Chapter 50 Summary
Alone with her brother-in-law, Milady remains silent for some time, calculating. She has, in fact, committed many crimes that might make him want to lock her up, but she is not sure which of them he knows about. She resolves not to say anything at all until she knows for sure; otherwise she might accidentally condemn herself twice.
Nevertheless, Milady is glad that, of all her enemies, it is Lord de Winter who has captured her. He is not terribly treacherous, nor is he very cunning. She has little doubt that she will outmaneuver him and escape in no time. However, for now she smiles politely, waiting for him to give away some clue about his intentions.
Lord de Winter asks why Milady has returned to England, and she says mildly that she only wanted to visit him. He says that this is natural, since she is his only heir. This shocks her into silence. She has been eager to inherit his fortune for some time, but she had no idea he knew it. She berates herself inwardly for having said aloud, on several occasions, that she wanted him dead.
Now that he has her attention, Lord de Winter reveals that he knows all about Milady’s original marriage, and about the fleur-de-lis on her shoulder. He says that he is too respectful of his brother's memory to have her locked up or hanged. Instead he is imprisoning her himself until he can have her shipped off to some faraway colony. He adds that he will have her killed if she attempts to escape before or during her upcoming journey.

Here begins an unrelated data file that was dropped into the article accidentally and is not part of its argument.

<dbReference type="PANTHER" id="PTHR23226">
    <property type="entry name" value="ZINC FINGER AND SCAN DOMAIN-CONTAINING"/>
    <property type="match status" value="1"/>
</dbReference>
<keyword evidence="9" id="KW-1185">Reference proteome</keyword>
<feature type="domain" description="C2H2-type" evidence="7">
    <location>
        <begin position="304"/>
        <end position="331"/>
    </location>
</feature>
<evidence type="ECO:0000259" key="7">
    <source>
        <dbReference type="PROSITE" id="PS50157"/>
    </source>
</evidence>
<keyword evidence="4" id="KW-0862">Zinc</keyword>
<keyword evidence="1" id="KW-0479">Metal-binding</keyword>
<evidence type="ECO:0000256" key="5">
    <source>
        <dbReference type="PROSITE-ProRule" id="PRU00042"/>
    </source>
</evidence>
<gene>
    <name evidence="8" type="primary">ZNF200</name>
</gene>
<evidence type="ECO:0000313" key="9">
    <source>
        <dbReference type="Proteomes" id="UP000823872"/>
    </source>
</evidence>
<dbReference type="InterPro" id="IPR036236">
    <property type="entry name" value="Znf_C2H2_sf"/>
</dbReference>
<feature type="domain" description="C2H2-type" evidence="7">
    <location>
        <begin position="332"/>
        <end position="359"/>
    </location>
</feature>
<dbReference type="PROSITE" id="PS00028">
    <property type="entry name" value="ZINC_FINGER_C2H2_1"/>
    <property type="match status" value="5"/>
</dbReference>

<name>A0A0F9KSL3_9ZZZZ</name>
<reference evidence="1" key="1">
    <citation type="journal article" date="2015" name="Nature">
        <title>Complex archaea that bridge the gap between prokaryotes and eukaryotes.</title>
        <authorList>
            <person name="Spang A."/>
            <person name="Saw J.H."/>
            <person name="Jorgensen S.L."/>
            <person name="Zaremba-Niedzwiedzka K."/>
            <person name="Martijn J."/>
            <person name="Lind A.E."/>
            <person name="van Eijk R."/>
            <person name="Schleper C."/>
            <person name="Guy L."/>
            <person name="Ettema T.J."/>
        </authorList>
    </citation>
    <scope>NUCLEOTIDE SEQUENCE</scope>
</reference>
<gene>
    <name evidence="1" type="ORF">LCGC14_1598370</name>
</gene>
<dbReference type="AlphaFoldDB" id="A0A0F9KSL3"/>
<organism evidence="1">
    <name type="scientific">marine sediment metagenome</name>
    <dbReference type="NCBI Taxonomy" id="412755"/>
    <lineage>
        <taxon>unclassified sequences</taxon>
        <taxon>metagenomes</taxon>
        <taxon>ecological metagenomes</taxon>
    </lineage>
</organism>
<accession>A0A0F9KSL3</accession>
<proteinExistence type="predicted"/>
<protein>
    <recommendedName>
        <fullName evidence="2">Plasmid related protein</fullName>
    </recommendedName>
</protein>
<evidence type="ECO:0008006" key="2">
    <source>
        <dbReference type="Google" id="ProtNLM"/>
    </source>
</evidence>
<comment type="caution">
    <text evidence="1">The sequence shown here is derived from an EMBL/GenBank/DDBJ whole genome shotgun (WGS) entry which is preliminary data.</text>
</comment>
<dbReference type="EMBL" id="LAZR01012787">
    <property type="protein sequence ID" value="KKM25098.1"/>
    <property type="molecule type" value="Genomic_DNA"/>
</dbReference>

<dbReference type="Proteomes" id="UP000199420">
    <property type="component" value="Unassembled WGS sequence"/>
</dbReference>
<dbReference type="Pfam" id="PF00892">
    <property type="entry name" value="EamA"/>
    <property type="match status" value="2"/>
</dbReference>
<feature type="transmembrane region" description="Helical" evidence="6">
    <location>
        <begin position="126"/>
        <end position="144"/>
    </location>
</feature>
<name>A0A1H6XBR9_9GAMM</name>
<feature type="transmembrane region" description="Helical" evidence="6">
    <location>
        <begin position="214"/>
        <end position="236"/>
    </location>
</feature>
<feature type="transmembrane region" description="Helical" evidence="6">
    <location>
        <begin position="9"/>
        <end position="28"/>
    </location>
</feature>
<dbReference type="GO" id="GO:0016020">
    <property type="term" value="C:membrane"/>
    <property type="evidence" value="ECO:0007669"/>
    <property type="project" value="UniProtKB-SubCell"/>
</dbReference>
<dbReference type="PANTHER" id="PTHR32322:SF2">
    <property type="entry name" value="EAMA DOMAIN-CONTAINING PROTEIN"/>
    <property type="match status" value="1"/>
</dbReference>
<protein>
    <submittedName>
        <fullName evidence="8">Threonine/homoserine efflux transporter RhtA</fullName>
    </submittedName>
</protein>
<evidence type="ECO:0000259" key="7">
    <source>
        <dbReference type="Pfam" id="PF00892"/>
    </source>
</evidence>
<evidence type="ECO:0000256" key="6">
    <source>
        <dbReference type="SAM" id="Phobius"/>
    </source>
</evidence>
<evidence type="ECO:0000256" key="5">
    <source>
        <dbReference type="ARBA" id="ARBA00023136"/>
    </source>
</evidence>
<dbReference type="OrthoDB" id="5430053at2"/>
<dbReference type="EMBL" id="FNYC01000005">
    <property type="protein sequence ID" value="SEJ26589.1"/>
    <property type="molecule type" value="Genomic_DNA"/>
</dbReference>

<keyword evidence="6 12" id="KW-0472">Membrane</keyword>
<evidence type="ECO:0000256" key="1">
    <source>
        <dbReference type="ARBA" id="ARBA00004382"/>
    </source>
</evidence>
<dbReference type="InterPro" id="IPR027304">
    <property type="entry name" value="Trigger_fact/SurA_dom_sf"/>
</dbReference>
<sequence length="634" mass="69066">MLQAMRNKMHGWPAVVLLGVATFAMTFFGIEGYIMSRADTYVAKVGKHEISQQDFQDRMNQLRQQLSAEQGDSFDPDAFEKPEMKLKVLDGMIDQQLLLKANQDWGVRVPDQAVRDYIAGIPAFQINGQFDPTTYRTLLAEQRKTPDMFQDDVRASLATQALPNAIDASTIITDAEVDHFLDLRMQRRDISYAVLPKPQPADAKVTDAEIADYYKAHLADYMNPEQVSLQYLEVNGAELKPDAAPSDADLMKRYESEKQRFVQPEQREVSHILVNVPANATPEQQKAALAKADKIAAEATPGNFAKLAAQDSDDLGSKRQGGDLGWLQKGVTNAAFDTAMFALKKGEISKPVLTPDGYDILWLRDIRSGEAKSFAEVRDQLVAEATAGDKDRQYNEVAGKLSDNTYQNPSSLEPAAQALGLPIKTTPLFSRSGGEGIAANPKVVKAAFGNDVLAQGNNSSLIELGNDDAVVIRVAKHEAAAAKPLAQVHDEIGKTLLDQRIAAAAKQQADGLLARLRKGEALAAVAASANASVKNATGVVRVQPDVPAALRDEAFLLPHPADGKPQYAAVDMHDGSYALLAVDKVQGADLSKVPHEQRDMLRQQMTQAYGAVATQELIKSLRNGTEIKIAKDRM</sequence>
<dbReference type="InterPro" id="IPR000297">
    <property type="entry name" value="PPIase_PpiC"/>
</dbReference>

Milady is furious, but at the moment she has nothing to gain from showing it. She forces herself to look calm and compliant as Lord de Winter explains the rules of her imprisonment. She will remain locked in her room at all times, and she will not be allowed to speak with any guard except Mr. Felton, the officer who brought her to this castle. Of all of de Winter’s men, Mr. Felton alone is too loyal and too disciplined to be swayed by Milady’s feminine charms. At this, Lord de Winter calls Mr. Felton and reminds him of his promise to remain constantly suspicious of Milady.
Though inwardly plotting to find a weak spot in her brother-in-law's plan, Milady forces herself to look meek and beaten. Even after the men leave, she retains this expression for some time in case they try to spy on her through the keyhole. Then, when she is sure they are gone, she settles into an armchair to consider her plan for escape.